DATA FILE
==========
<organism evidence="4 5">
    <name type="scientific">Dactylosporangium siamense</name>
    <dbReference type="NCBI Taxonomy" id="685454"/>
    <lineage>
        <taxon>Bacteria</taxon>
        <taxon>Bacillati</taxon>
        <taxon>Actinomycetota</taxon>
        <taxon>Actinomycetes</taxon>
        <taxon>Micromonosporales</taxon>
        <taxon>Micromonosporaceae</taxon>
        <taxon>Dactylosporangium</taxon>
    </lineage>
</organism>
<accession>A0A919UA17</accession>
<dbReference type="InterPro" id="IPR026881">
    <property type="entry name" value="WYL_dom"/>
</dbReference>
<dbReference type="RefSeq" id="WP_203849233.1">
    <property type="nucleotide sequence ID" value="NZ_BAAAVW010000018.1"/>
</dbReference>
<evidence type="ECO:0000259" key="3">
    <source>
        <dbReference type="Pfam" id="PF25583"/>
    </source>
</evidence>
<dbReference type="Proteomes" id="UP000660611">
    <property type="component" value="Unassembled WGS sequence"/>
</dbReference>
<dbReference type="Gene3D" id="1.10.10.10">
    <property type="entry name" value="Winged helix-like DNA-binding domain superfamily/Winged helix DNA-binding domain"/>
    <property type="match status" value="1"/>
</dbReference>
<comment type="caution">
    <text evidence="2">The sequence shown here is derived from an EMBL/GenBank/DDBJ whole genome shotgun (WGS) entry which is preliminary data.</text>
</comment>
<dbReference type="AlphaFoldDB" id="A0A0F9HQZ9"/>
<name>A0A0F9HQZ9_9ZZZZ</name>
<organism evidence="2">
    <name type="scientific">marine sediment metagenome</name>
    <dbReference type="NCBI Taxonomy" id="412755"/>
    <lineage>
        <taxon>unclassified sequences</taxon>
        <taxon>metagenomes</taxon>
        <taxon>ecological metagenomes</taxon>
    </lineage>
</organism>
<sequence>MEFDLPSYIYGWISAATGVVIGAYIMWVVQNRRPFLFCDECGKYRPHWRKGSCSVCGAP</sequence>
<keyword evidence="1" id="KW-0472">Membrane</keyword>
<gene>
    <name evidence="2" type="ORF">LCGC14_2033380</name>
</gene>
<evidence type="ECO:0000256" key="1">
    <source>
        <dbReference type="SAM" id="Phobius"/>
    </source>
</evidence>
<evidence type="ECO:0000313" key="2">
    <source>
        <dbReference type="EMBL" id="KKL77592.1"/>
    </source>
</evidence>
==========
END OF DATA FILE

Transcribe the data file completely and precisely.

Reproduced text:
<organism evidence="4 5">
    <name type="scientific">Dactylosporangium siamense</name>
    <dbReference type="NCBI Taxonomy" id="685454"/>
    <lineage>
        <taxon>Bacteria</taxon>
        <taxon>Bacillati</taxon>
        <taxon>Actinomycetota</taxon>
        <taxon>Actinomycetes</taxon>
        <taxon>Micromonosporales</taxon>
        <taxon>Micromonosporaceae</taxon>
        <taxon>Dactylosporangium</taxon>
    </lineage>
</organism>
<accession>A0A919UA17</accession>
<dbReference type="InterPro" id="IPR026881">
    <property type="entry name" value="WYL_dom"/>
</dbReference>
<dbReference type="RefSeq" id="WP_203849233.1">
    <property type="nucleotide sequence ID" value="NZ_BAAAVW010000018.1"/>
</dbReference>
<evidence type="ECO:0000259" key="3">
    <source>
        <dbReference type="Pfam" id="PF25583"/>
    </source>
</evidence>
<dbReference type="Proteomes" id="UP000660611">
    <property type="component" value="Unassembled WGS sequence"/>
</dbReference>
<dbReference type="Gene3D" id="1.10.10.10">
    <property type="entry name" value="Winged helix-like DNA-binding domain superfamily/Winged helix DNA-binding domain"/>
    <property type="match status" value="1"/>
</dbReference>
<comment type="caution">
    <text evidence="2">The sequence shown here is derived from an EMBL/GenBank/DDBJ whole genome shotgun (WGS) entry which is preliminary data.</text>
</comment>
<dbReference type="AlphaFoldDB" id="A0A0F9HQZ9"/>
<name>A0A0F9HQZ9_9ZZZZ</name>
<organism evidence="2">
    <name type="scientific">marine sediment metagenome</name>
    <dbReference type="NCBI Taxonomy" id="412755"/>
    <lineage>
        <taxon>unclassified sequences</taxon>
        <taxon>metagenomes</taxon>
        <taxon>ecological metagenomes</taxon>
    </lineage>
</organism>
<sequence>MEFDLPSYIYGWISAATGVVIGAYIMWVVQNRRPFLFCDECGKYRPHWRKGSCSVCGAP</sequence>
<keyword evidence="1" id="KW-0472">Membrane</keyword>
<gene>
    <name evidence="2" type="ORF">LCGC14_2033380</name>
</gene>
<evidence type="ECO:0000256" key="1">
    <source>
        <dbReference type="SAM" id="Phobius"/>
    </source>
</evidence>
<evidence type="ECO:0000313" key="2">
    <source>
        <dbReference type="EMBL" id="KKL77592.1"/>
    </source>
</evidence>